The court agreed to hear the Philadelphia case and put Ricks on hold. The majority opinion by Chief Justice John Roberts neither overturned Smith nor reaffirmed it. In ruling for the Catholic agency, the chief justice found it unnecessary to decide Smith’s fate one way or the other.

As the chief justice interpreted Philadelphia’s standard foster-care contract, the city’s administrator had the power to grant exemptions from the nondiscrimination requirement. “The creation of a formal mechanism for granting exceptions renders a policy not generally applicable,” he wrote. So the rule in Smith under which a “neutral law of general applicability” applies to everyone including religious objectors, was simply irrelevant to the Fulton case.

Instead, Chief Justice Roberts invoked a much less well-known case, a 1993 decision with the unwieldy name Church of Lukumi Babalu Aye, Inc. v. Hialeah. This decision struck down a city ordinance that banned animal sacrifice, a practice engaged in by followers of Santería, an Afro-Caribbean religion that was the target of considerable public animosity. Because the ordinance did not apply to other means of slaughtering animals or disposing of dead ones, the court held that the city of Hialeah violated the Free Exercise clause by placing a heavier burden on a religious practice than on similar secular practices, like hunting or fishing.

The facts of the Lukumi case were so exotic, and the religious animus to which the court responded so unmistakable, that for years the decision was basically ignored. Only in recent years has it begun to be cited as lawyers for the religious right discovered its utility and receptive judges enlarged its boundaries to embrace not only overt discrimination but also readily explained differences in treatment between religious and secular activities.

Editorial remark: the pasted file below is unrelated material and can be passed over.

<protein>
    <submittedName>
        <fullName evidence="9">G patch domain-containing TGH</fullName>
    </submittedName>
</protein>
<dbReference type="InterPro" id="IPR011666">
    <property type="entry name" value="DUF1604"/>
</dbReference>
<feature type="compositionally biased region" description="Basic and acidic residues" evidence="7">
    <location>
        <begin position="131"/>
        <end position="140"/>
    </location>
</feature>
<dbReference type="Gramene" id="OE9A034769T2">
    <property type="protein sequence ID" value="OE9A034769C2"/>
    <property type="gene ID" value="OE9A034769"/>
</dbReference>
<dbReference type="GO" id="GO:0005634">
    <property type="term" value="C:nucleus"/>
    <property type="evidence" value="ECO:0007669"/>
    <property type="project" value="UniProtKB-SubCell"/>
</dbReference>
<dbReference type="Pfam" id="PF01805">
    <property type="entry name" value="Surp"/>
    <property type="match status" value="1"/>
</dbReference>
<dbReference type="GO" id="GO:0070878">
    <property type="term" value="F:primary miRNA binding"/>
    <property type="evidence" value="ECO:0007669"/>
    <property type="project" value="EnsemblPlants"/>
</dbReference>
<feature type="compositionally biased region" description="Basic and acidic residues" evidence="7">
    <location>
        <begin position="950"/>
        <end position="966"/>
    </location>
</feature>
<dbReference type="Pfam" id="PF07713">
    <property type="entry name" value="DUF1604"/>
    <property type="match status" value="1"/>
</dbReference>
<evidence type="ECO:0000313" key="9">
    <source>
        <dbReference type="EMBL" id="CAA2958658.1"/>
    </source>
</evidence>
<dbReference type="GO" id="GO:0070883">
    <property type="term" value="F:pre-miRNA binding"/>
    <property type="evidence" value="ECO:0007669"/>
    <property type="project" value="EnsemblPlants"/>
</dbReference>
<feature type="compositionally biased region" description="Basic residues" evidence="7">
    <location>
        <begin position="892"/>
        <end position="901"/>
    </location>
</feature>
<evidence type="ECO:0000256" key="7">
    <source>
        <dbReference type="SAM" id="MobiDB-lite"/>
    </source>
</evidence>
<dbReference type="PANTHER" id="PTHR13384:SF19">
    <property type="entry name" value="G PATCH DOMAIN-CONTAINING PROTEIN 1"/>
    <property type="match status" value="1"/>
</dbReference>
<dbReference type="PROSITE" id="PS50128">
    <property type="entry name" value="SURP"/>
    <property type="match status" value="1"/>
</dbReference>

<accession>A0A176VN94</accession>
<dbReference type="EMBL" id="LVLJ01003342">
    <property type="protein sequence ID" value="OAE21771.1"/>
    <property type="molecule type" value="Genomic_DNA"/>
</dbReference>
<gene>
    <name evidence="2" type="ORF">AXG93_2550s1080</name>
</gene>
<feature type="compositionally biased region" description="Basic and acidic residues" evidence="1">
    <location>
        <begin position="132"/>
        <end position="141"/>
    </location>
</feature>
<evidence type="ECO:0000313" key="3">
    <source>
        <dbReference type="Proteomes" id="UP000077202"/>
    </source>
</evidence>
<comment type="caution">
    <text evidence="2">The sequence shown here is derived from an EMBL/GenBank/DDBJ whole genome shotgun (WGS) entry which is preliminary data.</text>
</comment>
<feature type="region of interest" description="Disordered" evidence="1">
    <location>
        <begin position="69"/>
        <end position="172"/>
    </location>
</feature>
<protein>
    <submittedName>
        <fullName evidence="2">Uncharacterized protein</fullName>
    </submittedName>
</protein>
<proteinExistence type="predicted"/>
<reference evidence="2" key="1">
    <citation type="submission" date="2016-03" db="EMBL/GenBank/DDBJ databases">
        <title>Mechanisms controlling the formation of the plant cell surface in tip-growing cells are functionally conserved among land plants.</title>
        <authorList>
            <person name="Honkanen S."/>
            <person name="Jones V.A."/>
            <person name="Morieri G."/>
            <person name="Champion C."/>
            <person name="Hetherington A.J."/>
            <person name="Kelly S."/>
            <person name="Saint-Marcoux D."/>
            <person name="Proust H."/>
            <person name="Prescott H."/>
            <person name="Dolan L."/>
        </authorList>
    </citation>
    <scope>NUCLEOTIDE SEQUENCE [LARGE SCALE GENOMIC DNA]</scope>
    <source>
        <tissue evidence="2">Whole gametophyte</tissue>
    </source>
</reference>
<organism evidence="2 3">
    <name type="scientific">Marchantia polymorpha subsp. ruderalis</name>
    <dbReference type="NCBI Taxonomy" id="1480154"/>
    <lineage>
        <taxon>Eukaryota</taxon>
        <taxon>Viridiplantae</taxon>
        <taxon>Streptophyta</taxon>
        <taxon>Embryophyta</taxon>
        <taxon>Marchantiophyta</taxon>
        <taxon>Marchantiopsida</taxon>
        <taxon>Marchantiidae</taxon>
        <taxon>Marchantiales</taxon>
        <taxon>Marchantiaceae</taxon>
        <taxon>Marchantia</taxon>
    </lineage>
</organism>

A newly robust Lukumi decision found its way into recent rulings overturning restrictions on communal worship during the pandemic. Lukumi has now come to stand for the idea that the government needs a compelling reason for making any distinction between religion and nonreligion if the burden on religion can be described as even slightly heavier.

And what of the fate of the Ricks case? On the day Fulton was decided, the Becket Fund filed a supplemental brief in the case, urging the justices to grant review. “Fulton only underscores the need for this court to revisit Smith, and this case presents an ideal vehicle to do so,” the brief said.

One possible reason the court rejected that advice is that the justices were wary of jumping back so quickly into a debate over Smith after having just spent seven months fighting over the Fulton case. While much commentary on the Fulton decision has emphasized its 9-to-0 outcome, the separate opinions signed by Justices Samuel Alito, Neil Gorsuch and Clarence Thomas make clear that the justices were deeply and even angrily split over what to do. There are plenty of other religion cases in the pipeline, any of which the court may grant in the coming months if not days, that don’t require a confrontation with Smith.

That’s a plausible reason for denying the Ricks case, even a likely one, but I have a different theory. It’s that there is no longer a reason for the court to waste time and energy fighting over Employment Division v. Smith. The elevation of the Lukumi decision into what amounts to a “most-favored nation” clause for religion — requiring that religious activity must be treated at least as well as any secular activity deemed comparable — makes Smith’s barrier against religious exemptions so easily evaded as to be irrelevant.

That’s not the world George Ricks was in when he brought his pro se lawsuit against the Idaho Contractors Board in 2016. It’s the world we’re in now, and I invite those who think this was a Supreme Court term in which nothing much happened to take another look.